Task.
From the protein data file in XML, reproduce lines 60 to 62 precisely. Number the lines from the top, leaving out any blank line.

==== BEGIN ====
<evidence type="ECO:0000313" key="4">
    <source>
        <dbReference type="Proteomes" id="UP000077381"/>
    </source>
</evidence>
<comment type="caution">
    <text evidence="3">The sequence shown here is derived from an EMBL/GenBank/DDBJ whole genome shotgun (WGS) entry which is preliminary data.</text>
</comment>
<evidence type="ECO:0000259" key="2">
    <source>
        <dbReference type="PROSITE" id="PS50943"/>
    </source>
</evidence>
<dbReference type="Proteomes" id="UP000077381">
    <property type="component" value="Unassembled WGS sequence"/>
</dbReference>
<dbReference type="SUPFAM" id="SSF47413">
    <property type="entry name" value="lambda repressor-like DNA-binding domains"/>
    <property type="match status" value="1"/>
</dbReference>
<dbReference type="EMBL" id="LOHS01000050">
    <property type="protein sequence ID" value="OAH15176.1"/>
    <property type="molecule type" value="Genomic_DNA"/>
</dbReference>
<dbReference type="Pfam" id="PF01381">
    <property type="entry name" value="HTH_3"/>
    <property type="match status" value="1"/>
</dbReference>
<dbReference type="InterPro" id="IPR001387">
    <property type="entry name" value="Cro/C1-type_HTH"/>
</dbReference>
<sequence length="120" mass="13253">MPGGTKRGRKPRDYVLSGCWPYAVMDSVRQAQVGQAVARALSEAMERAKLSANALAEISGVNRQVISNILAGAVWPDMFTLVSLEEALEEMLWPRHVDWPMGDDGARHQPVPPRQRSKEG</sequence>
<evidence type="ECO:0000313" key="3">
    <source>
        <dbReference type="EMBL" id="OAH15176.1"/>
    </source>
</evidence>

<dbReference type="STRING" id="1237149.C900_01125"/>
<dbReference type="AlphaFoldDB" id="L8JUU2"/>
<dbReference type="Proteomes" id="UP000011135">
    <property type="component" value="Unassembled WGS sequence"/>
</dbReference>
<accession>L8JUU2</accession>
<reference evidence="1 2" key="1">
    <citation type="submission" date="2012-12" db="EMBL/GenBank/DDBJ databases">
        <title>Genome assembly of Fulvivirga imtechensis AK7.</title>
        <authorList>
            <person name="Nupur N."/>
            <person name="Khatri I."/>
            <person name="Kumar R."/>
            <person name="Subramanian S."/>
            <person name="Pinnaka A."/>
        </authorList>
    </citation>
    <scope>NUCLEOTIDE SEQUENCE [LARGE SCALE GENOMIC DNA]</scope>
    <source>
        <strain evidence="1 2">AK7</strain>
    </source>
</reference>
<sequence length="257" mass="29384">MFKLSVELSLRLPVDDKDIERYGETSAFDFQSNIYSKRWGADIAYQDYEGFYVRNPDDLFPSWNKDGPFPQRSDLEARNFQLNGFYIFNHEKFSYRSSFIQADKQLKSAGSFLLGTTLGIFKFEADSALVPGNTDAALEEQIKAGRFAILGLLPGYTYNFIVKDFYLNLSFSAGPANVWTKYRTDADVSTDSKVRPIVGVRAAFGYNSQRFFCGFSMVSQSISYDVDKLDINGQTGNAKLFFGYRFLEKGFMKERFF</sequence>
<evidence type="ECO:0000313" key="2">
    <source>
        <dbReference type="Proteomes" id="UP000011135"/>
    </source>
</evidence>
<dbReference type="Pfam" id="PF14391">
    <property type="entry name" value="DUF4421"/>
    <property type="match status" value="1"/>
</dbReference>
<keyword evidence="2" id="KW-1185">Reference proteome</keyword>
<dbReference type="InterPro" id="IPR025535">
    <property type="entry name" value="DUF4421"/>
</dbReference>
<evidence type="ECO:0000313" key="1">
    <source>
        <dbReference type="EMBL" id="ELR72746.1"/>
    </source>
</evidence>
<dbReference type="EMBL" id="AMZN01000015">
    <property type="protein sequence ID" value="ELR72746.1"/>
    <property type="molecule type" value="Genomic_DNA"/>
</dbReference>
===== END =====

<sequence length="257" mass="29384">MFKLSVELSLRLPVDDKDIERYGETSAFDFQSNIYSKRWGADIAYQDYEGFYVRNPDDLFPSWNKDGPFPQRSDLEARNFQLNGFYIFNHEKFSYRSSFIQADKQLKSAGSFLLGTTLGIFKFEADSALVPGNTDAALEEQIKAGRFAILGLLPGYTYNFIVKDFYLNLSFSAGPANVWTKYRTDADVSTDSKVRPIVGVRAAFGYNSQRFFCGFSMVSQSISYDVDKLDINGQTGNAKLFFGYRFLEKGFMKERFF</sequence>
<evidence type="ECO:0000313" key="2">
    <source>